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Live Free Or Die Hard

After John McClane (Bruce Willis) took down a helicopter by shooting a car at it, Goodson turned to me and said, "that would be a season finale on 24." And that was just the end of the first act of Live Free or Die Hard, the fourth installment/revival of Willis' franchise.

By the time this Len Wiseman-directed thriller reaches the end, we've seen much, much more blowing up: truck vs. fourth floor, semi-truck vs. Harrier jet (I'm suspicious that I'll see the same scene in Transformers) but not, alas, monkey vs. robot.

If you've never seen any of the Die Hard movies, this one won't leave you guessing. The long-threatened divorce has finally happened, and our introduction to McClane comes when he interrupts his now grown daughter Lucy (Mary Elizabeth Winstead) in the midst of a date.

Unfortunately for him, he's missed the plot already in motion, as hackers all across the country have been repaid for coding jobs with death. Since the Department of Defense has noticed, they earmark Matt Farrell (Justin Long) to be picked up. Guess who gets the assignment?

And it all explodes from there.

Ostensibly based on a non-fiction article entitled "A Farewell To Arms," this film at least starts out by offering a plausible if hopefully far-fetched scenario. Farrell calls it a "Fire Sale," a terrorist attack in which everything must go if it's controlled by computers. With methodical precision, Wiseman shows the potential breakdown as services come under the control of the villain, Tom Gabriel (Timothy Olyphant). If it seems too easy to fool the various governmental branches whose job it is to prevent this sort of thing, Farrell takes the cheap shot of pointing out that it took FEMA five days to get water to the Superdome.

Of course, this should be about that one ordinary man prevailing against the odds, which means that the idiot factor of everyone else has to be cranked up. As usual, no one can shoot straight, and they can't seem to put two and two together until it's too late. After so many movies in which this sort of thing happens, you think the government would train its security offers not to fall for the old fake hazmat team bit.

When the action gets loudest, however, you want to forgive this. Wiseman has put together some truly spectacular stunts, in one of which even McClane delivers our reaction - "whooooaaaah…" Just like Renny Harlin went awry in Die Hard 2, Wiseman starts losing the humanity of McClane amidst the action. He's supposed to be an ordinary guy just slugging forward, but the injuries he sustains stretch belief. Granted, it's not like he loses a lot of blood; all of it is exactly where he put it on his clothes and sweaty extremities.

At the core of the script, at least, McClane fits the theme. He doesn't understand the technobabble shooting around him, but he does understand the consequences. Willis plays him with an appropriately exhausted look, but never letting you forget that like the best of cops, McClane registers his surroundings at all times. That can range from commenting on Farrell's magnificently doomed action figure collection (great set decoration there) to noting tiny details in the lair of The Warlock (Kevin Smith), the king of all hackers.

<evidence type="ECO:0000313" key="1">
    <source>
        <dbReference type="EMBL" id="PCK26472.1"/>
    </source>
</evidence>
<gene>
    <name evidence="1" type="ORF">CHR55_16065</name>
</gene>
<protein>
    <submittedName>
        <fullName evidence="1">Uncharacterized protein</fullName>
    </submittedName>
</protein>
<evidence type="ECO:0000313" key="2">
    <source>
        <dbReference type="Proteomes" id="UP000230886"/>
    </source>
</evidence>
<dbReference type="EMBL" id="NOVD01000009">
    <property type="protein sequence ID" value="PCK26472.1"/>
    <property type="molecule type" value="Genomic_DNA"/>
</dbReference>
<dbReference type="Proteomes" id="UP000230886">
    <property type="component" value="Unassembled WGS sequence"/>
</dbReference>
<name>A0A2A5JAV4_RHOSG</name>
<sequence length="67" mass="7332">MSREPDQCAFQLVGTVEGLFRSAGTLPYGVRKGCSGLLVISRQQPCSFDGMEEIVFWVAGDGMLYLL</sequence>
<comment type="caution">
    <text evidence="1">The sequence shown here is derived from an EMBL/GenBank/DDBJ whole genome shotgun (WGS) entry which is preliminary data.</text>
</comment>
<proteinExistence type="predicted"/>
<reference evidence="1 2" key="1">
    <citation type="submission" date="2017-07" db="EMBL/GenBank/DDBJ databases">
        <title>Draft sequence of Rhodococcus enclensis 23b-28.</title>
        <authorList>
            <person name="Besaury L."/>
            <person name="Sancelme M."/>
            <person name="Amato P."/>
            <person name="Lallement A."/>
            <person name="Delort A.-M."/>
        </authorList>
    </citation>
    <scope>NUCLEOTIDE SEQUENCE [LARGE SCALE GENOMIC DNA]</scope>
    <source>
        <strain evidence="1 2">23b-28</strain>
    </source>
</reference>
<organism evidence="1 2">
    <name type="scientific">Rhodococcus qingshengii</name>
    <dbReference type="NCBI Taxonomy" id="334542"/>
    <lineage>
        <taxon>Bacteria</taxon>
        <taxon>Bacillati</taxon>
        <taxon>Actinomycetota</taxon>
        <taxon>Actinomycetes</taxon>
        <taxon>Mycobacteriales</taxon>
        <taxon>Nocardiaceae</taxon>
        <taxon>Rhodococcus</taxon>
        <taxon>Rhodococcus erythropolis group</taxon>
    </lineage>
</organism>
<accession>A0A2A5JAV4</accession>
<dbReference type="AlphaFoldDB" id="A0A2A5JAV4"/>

Yet Live Free or Die Hard does a poor job of giving us context. Unlike the previous films, the plot here supposedly has sprawl. It's not one man stuck in a building or an airport; it's one man fighting to save the Eastern Seaboard. Or maybe the entire country; it gets hazy. The action remains tight and claustrophobic, even on the city streets. The best scene illustrating the citizenry's panic comes in a crowded police station, but hey, that's just Saturday night at Kaiser to some of us.

Wiseman composes interesting images, though he's undone here by sloppy editing in some places. A lot of Justin Long's dialogue has clearly been added after the fact, perhaps to clarify the plot. Though the director handles action well, he's not much for actors. Few young actors can summon the coiled fury that Olyphant can, but here he just wears one expression, somewhere between petulant and surprised, that gives him nowhere to go. Most of the actors could be replaced by puppets and the performances would be about the same.

Even McClane's catchphrase has lost its impact. Part of that stems from the desire to get a PG-13 rating, which cuts it off so that we can finish it for ourselves. But it also feels forced, like too much of the dialogue. It's unclear whether or not McClane is supposed to be a throwback to the witty action hero or not. His one-liners need work.

It's serviceable. Like its hero, the Die Hard series keeps lumbering forward in the face of danger. Things blow up good. Good guys save the day. And in the end, you'll have fun. You just might have trouble remembering why.


Derek McCaw

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